Some of the perennial tensions in applied theatre arise from the ways in which practice is funded or financed. They include the immediate material pressures and pragmatic dilemmas faced by theatre makers on the ground and the struggle to secure the resources needed to produce and sustain work or to negotiate the dynamics and demands of particular funding relationships. In the applied theatre literature, there are many examples of groups and organizations that have compromised their political, pedagogic, artistic or ethical principles to make their work economically viable. There are also ongoing debates about the nature of the relationship between applied theatre and the local, national and global economic conditions in which it is produced.

Naylor, Lindsay
Published: February 2017

Fair trade certification is a mechanism used by coffee cooperatives to assist farmers with accessing cash income and securing a better price for their product. Third-party certifiers regulate the fair trade label, which is tied not only to price, but also to standards for production and development. In this paper I examine these standards as they are deployed in self-declared autonomous communities in the highlands of Chiapas, Mexico. I argue that third-party certifiers through enforcement of standards, and surveillance attempt to create a producer subject who becomes “fixed” through certification.

Amanda Huron
Published: January 2017

A review essay of three books that take up the urban commons: Dellenbaugh, Kip, Bieniok et al. (eds.), 2015, Urban Commons: Moving Beyond State and Market; Borch and Kornberger (eds.), 2015, Urban Commons: Rethinking the City; and Ferguson (ed.), 2014 Make_Shift City: Renegotiating the Urban Commons.  

Learning Under Neoliberalism Book Cover
Susan Brinn Hyatt, Boone W. Shear, Susan Wright
Published: May 2017

As part of the neoliberal trends toward public-private partnerships, universities all over the world have forged more intimate relationships with corporate interests and more closely resemble for-profit corporations in both structure and practice.  These transformations, accompanied by new forms of governance, produce new subject-positions among faculty and students and enable new approaches to teaching, curricula, research, and everyday practices. The contributors to this volume use ethnographic methods to investigate the multi-faceted impacts of neoliberal restructuring, while reporting on their own pedagogical responses, at universities in the United States, Europe, and New Zealand.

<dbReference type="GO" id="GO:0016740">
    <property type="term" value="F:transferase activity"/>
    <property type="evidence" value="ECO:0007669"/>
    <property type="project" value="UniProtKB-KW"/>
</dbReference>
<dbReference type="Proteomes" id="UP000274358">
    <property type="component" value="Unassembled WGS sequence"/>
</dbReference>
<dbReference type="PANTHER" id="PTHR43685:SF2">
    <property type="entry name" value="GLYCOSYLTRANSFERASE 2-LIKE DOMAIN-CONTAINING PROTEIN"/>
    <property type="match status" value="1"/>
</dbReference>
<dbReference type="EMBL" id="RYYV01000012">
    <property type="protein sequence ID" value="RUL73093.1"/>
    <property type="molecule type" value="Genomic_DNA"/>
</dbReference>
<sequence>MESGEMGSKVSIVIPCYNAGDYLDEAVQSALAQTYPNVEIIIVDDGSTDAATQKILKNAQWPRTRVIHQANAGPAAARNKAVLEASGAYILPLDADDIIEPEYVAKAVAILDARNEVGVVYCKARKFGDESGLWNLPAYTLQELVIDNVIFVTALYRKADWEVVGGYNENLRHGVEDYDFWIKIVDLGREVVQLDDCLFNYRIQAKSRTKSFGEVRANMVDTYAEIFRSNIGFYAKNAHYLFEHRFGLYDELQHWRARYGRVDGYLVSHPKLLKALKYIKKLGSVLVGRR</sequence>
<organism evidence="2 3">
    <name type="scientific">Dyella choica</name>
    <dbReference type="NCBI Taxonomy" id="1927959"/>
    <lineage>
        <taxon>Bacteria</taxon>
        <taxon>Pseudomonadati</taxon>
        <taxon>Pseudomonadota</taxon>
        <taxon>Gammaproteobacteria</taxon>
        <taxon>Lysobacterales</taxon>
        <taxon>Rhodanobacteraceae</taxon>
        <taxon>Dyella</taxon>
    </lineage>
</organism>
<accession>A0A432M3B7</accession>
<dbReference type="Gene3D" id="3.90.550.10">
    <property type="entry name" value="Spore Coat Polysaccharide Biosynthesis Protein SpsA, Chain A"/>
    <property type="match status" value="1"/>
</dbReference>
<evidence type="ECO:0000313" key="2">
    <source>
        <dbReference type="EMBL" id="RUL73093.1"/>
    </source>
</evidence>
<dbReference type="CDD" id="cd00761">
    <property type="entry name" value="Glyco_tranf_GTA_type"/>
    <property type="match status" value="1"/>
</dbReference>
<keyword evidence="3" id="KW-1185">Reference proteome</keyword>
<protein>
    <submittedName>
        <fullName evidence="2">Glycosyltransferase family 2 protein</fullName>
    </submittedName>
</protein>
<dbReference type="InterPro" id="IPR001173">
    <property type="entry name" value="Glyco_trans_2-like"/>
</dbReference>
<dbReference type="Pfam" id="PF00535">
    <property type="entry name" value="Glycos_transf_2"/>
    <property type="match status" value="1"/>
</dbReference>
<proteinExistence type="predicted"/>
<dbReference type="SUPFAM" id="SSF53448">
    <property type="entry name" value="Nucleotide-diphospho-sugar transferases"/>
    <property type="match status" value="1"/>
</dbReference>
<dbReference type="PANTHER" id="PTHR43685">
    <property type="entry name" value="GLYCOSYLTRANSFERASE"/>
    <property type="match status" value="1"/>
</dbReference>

Boone W. Shear
Published: January 2017

In this essay, I envision the university, not simply as a discreet institution with formal boundaries to attend to and defend from neoliberal and conservative assaults, but as a location of possibility from which to locate and advance projects that connect students and others to the possibility of other economic worlds.

Alison Mathie, Jenny Cameron, Katherine Gibson
Published: January 2017

Asset Based Community Development or Asset-Based and Citizen-Led Development (ABCD) is being used in a range of development contexts. Some researchers have been quick to dismiss ABCD as part of the neoliberal project and an approach that perpetuates unequal power relations. This paper uses a diffracted power analysis to explore the possibilities associated with ABCD as well as the challenges. It focuses on the application of ABCD in the Philippines, Ethiopia and South Africa, and finds that ABCD can reverse internalized powerlessness, strengthen opportunities for collective endeavors and help to build local capacity for action.

Azusa Yamashita, Christopher Gomez, Kelly Dombroski
Published: April 2017

In this paper, Azusa Yamashita leads us in reflecting on the experiences of LGBT people following the Japanese tsunami and earthquakes of 2011, based on her work setting up a LGBT hotline with Iwate Rainbow Network.

J.K. Gibson-Graham, Jenny Cameron, Kelly Dombroski, Stephen Healy, Ethan Miller, Community Economies Collective
Published: February 2017

This paper was commissioned by the Next System Project (co-chaired by Gar Alperovitz and by Gus Speth). The paper details community economies thinking, and covers the following topics:

  • key commitments of community economies thinking
  • understandings of transformation
  • community + economy
  • strategies for cultivating community economies (namely, applying the language of diverse economies and broadening the horizon of economic politics)

The paper includes examples of community economies from across the globe (including those that are 'local' an place-based (such as Hepburn Wind) to those that are 'global' (such as the Montreal Protocol on Substances that Deplete the Ozone Layer).